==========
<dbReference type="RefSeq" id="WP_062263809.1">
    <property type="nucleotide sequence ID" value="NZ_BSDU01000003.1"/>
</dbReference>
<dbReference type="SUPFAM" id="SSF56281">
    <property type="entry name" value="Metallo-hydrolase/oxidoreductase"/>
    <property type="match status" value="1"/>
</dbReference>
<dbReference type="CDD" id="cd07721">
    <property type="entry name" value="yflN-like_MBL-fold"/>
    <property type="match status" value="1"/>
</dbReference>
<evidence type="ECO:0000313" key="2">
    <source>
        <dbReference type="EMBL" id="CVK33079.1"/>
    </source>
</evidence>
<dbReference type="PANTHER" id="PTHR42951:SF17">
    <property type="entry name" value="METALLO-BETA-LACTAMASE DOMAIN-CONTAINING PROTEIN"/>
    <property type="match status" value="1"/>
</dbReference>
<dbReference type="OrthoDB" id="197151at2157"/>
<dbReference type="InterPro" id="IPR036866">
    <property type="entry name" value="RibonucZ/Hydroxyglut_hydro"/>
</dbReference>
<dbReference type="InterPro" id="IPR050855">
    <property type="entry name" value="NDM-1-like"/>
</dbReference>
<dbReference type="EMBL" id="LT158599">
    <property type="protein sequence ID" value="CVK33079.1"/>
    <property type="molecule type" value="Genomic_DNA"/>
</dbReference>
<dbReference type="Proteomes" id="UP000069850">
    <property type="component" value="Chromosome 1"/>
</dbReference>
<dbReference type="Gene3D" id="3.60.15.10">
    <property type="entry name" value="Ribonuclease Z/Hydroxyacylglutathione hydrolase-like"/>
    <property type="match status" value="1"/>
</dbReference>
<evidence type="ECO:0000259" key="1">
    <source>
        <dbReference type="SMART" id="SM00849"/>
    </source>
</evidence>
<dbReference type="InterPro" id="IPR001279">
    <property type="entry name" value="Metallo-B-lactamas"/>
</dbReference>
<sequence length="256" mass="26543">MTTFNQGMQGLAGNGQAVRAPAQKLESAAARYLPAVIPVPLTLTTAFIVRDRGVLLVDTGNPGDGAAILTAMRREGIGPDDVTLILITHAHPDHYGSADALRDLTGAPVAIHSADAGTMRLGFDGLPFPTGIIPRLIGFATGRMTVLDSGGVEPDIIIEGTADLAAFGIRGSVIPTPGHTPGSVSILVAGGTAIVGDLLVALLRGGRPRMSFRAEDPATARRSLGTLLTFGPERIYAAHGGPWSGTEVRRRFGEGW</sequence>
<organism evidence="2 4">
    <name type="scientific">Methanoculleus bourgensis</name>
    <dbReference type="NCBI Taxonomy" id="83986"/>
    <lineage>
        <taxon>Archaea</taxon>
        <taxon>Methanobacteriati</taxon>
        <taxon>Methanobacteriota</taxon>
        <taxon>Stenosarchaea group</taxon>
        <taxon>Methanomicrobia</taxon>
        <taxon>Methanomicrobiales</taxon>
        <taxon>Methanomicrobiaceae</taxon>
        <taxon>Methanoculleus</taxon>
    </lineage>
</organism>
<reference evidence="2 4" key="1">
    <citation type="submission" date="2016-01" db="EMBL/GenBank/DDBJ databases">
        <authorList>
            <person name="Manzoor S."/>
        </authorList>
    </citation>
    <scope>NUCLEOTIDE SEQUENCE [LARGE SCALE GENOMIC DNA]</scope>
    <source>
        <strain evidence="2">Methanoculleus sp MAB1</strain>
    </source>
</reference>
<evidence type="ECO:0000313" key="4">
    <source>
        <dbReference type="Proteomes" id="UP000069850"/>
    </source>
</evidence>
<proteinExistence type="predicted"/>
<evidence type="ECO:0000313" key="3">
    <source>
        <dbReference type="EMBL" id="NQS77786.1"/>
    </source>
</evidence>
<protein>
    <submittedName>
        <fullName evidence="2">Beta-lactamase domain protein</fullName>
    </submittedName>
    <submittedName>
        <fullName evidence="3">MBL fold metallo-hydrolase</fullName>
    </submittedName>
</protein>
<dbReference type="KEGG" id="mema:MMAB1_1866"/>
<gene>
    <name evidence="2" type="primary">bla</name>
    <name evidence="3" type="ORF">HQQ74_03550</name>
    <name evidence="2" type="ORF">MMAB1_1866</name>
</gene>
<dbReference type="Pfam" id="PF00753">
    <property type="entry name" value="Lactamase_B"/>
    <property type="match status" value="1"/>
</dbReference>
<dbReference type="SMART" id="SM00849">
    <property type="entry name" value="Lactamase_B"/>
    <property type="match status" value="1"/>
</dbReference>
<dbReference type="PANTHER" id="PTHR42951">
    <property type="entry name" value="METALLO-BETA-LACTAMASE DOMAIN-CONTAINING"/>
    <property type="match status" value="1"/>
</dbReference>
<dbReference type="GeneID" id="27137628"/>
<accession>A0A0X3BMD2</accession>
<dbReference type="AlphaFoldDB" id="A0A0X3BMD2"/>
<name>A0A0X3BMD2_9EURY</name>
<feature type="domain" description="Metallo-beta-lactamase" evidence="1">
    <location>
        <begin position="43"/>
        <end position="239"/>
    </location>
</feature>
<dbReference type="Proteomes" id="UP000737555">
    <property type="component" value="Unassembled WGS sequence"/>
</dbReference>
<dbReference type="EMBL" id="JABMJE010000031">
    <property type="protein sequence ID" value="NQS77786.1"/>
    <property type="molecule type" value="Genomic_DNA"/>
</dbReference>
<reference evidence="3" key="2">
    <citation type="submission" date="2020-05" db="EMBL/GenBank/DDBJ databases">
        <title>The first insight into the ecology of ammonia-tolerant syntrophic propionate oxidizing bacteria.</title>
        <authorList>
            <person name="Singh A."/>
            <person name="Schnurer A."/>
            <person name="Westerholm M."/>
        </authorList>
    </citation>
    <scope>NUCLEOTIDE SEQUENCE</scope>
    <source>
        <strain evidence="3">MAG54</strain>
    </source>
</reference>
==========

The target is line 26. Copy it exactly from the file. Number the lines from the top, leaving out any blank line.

    <property type="entry name" value="NDM-1-like"/>